- Law firms
- Products are mostly water, grains, and oil or sugar, suit says
- Seeks class action status, damages of at least $5 mln
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(Reuters) - A California consumer is accusing Kellogg Sales Company of perpetrating a fraud on the market with its popular MorningStar Veggie Burgers, Veggie Meatballs, and more than 20 other “Veggie”-labeled products – not because they contain no meat, but because they contain too few vegetables.
According to the potential class action filed in federal court in Oakland by Angela Kennard’s attorneys at Fitzgerald Joseph and Jackson & Foster, “Kellogg prominently represents that the Veggie Products are ‘VEGGIE,’ but this representation is false or at least highly misleading because the predominant non-water ingredient in all of the Veggie Products is not vegetables — or even vegetable-based — but instead, grain or oil.”
For example, the MorningStar Veggie Dog lists “water, wheat gluten, and corn syrup solids” as its first three ingredients, followed by “2% or less of various other ingredients, only some of which are vegetable-based,” Kennard alleges. Wheat is a grain, and corn syrup is a sugar, the complaint says.
Kennard is seeking class-action status on behalf of California purchasers, injunctive relief and monetary relief. The complaint does not mention a specific amount, but says it is above the $5 million jurisdictional floor for the Class Action Fairness Act.
Her attorneys did not immediately respond to requests for comment on Monday.
Kellogg’s has not yet made an appearance in the case. The company did not immediately respond to requests for comment sent to its headquarters and investors relations representatives.
In a call with analysts last month to discuss second-quarter 2021 performance, Kellogg’s CEO Steven Cahillane described MorningStar Farms as a “growth driver” and a “$400 million retail sales brand.”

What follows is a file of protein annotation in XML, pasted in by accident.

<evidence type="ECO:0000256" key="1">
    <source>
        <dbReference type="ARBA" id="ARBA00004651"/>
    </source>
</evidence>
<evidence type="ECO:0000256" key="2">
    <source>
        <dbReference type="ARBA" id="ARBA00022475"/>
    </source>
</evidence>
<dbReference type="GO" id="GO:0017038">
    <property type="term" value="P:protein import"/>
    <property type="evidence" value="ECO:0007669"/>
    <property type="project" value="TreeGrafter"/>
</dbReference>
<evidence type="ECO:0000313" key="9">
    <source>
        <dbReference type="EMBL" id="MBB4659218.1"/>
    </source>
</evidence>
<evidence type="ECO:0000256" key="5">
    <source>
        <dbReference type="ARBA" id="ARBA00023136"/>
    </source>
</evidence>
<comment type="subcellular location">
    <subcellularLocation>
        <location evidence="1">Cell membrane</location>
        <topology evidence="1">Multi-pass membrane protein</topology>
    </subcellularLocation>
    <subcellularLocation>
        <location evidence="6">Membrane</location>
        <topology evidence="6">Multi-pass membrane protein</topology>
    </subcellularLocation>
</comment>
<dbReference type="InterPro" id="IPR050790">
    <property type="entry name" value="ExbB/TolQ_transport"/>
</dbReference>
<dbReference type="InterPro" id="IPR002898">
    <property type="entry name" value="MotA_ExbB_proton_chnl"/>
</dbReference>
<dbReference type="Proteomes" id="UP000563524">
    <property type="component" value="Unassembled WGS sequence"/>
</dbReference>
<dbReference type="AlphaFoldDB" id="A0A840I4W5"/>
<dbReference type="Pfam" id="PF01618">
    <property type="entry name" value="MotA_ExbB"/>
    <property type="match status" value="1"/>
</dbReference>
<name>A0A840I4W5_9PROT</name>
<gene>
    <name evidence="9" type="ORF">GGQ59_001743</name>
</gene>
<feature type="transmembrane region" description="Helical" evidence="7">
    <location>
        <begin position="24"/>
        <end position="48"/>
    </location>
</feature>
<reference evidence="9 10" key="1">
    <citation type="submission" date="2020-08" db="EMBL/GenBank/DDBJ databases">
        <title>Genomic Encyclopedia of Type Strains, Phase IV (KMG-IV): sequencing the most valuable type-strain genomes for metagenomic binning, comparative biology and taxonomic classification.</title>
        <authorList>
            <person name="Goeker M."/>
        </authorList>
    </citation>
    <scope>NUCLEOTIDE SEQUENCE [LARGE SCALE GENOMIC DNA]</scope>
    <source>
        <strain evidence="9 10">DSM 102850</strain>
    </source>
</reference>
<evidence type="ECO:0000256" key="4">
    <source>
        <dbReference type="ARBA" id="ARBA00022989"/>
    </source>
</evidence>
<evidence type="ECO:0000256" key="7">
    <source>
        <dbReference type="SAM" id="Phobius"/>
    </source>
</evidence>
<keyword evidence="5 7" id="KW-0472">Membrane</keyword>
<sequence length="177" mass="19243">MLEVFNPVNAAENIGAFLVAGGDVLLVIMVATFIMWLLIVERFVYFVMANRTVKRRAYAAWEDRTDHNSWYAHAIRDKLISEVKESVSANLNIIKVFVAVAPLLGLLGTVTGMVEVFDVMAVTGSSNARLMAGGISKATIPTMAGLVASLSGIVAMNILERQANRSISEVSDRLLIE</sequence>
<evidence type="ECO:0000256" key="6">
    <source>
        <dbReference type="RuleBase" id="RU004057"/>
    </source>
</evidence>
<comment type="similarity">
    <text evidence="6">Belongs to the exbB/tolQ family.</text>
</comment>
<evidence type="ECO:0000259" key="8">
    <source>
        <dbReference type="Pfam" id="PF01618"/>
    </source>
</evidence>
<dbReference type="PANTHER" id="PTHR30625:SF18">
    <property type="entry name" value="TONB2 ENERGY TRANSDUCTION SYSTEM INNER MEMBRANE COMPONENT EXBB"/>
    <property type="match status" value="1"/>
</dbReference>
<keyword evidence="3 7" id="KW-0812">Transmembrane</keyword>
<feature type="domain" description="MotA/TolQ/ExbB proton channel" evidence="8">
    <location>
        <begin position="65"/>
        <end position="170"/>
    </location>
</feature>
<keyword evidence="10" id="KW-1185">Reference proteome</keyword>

The Food and Drug Administration has not defined what products may be described as “vegan” or “vegetarian,” let alone “veggie.” However, the USDA generally draws a distinction between grains (the seeds of grasses) and vegetables.
“Reasonable consumers understand and expect that products marketed as ‘veggie’ are made from vegetables, rather than beans or other legumes, grains, tofu, oil, or anything else,” Kennard says.
Her complaint includes causes of action for breach of express and implied warranties, and claims under the federal Food, Drug, and Cosmetic Act and its California counterpart, known as the Sherman Law; the California Consumers Legal Remedies Act; the state False Advertising Law; and the California Unfair Competition Act.
MorningStar’s “Veggie products cost more than similar products without misleading labeling, and would have cost less absent the false and misleading statements complained of herein,” Kennard alleges. “Absent the false and misleading labeling complained of herein, Plaintiff and other Class members would only have been willing to pay less for the Veggie Products or would not have purchased them at all.”
The complaint includes a demand for a jury trial. The case has been assigned to U.S. Magistrate Judge Kandis Westmore.
The case is Angela Kennard, on behalf of herself, all others similarly situated, and the general public v. Kellogg Sales Company, U.S. District Court for the Northern District of California Case No. 21-7211.
For Kennard: Paul Joseph and Jack Fitzgerald of Fitzgerald Joseph; Sidney Jackson III and Christian Harben of Jackson & Foster
For Kellogg Sales Co: Not immediately available